- Last Updated on 10:51 AM 11/08/13
- BY Doug Ford
All it took was drawing a name from a box Friday morning to break a tie vote and propel incumbent Fay Satterfield to another four-year term on the Halifax County School Board as ED-6 representative.
The drawing took place outside the office of Halifax County General Registrar Judy Meeler, with Satterfield, her opponent Rita Best, officials with the registrar’s office and supporters of both candidates present as Halifax County Electoral Board Vice-Chairman Mike Cull drew Satterfield’s name.
Virginia election laws allow localities to “declare by lot which of the candidates shall be declared elected” in case of a tie vote.
Both Satterfield and Best received 686 votes in Tuesday’s election, and both expressed relief the election had been decided.
“I was ready for it to be over Tuesday, and these last two days have been very stressful,” said Satterfield. “But, I knew I had done a good job, so I left it in the Lord’s hands. He’s the one who has the plan, and we don’t know what the plan is.”
Best admitted it may sometimes be hard to accept an election tie being broken by a 50-50 drawing, but she also took a philosophical approach.
“God don’t make no mistakes,” said Best. “Fay will continue. She said she did a good job, and I think she will continue to do a good job.”
An English teacher at Bartlett-Yancey High School, Best said she will continue in that role.
“It’s a relief, yes it is, and the stress is off,” she said.
The ED-6 school board race between incumbent Fay Satterfield and Rita Best will come down to a drawing this morning at 10 outside the office of Halifax County Registrar Judy Meeler.
Satterfield and Best both received 686 votes in Tuesday’s election, according to the general registrar.
Meeler said Thursday the public is invited to attend the drawing, with each candidate allowed to bring one representative with them.
A member of the Halifax County Electoral Board will draw the name of the winner from a hat to determine the ED-6 school board representative for the next four years.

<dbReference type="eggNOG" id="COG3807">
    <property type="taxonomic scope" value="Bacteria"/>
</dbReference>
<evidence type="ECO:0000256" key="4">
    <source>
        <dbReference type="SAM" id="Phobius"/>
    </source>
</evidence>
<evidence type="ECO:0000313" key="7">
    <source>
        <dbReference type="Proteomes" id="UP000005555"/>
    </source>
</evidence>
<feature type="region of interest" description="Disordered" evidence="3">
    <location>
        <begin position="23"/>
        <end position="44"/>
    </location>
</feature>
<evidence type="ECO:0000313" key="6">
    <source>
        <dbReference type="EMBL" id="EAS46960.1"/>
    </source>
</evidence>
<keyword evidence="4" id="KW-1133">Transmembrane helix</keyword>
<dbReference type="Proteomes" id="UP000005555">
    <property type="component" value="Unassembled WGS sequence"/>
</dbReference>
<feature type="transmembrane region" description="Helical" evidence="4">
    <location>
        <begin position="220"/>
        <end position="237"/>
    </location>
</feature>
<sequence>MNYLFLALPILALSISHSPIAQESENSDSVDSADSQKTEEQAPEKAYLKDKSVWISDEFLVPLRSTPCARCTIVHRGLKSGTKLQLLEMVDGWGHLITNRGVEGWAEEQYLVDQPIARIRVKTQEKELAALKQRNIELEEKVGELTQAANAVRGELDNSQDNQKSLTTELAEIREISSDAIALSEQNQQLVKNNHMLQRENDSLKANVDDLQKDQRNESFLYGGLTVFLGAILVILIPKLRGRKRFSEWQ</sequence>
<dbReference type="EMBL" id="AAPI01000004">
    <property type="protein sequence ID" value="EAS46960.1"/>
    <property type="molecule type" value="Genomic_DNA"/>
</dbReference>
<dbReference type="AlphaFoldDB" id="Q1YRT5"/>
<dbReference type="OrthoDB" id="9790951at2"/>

This is the first time in the over 28 years she’s been with the registrar’s office that a tie vote in any county election had to be broken with a drawing, according to Meeler.
Best said Thursday she “was shocked to see the results.”
“I had no idea it was going to be a tie,” she commented, adding she planned to attend the drawing Friday morning.
“It’s going to be interesting,” Best added. “I’ve never witnessed anything like it, so I am kind of excited, but I am surprised that they are having a drawing.”
Satterfield also expressed surprise at the tie vote Tuesday evening.
“I’m really excited to be a part of Halifax County history. If the luck of the draw doesn’t go my way, and I’m no longer the school board member, I know Election District-6 as well as the rest of the schools had a visible representative, and that’s what I enjoyed the most,” the incumbent said.
Satterfield said she would attend the drawing Friday morning.
“I know I’ve done a good job. If it turns out I don’t win, administrators have told me that I am still welcome in the schools, and I will be there,” she said, adding, “I’ve been the most visible school board member that’s ever been, and I have no problem saying that.”
Meeler confirmed Thursday the final vote totals for the ED-3 board of supervisors race, with Earl Womack beating out challengers Norman Ray Owen and Arthur Reynolds Sr.
Womack received 466 votes, compared to 460 for Owen and 311 for Reynolds.
The race for Virginia Attorney General between Republican Mark Obenshain and Democrat Mark Herring is heading for extra laps, with the election destined for a recount.
After all the precincts had reported on Wednesday, Obenshain led by 681 votes out of more than 2.2 million cast, according to the state board of elections.
Wednesday evening, the board of elections had Herring ahead by 32 votes, but hours earlier the board of elections had Obenshain ahead by 1,118 votes.
Final vote totals by the state board of elections are pending final certification on Nov. 25.
Under Virginia law, a candidate who loses by less than 0.5 percentage point can demand a recount, and the state shoulders the responsibility of paying expenses associated with the recount except for staff costs.
Voters who cast provisional ballots in Tuesday’s election had until Friday morning to bring a copy of permissible identification to his or her local electoral board in time for the vote to be counted.
In Halifax County, Obenshain received 5,779 votes compared to 3,778 for Herring. Write-ins accounted for another 17 votes.
Halifax County voters cast six provisional ballots on Tuesday, with five of them being counted, according to the registrar.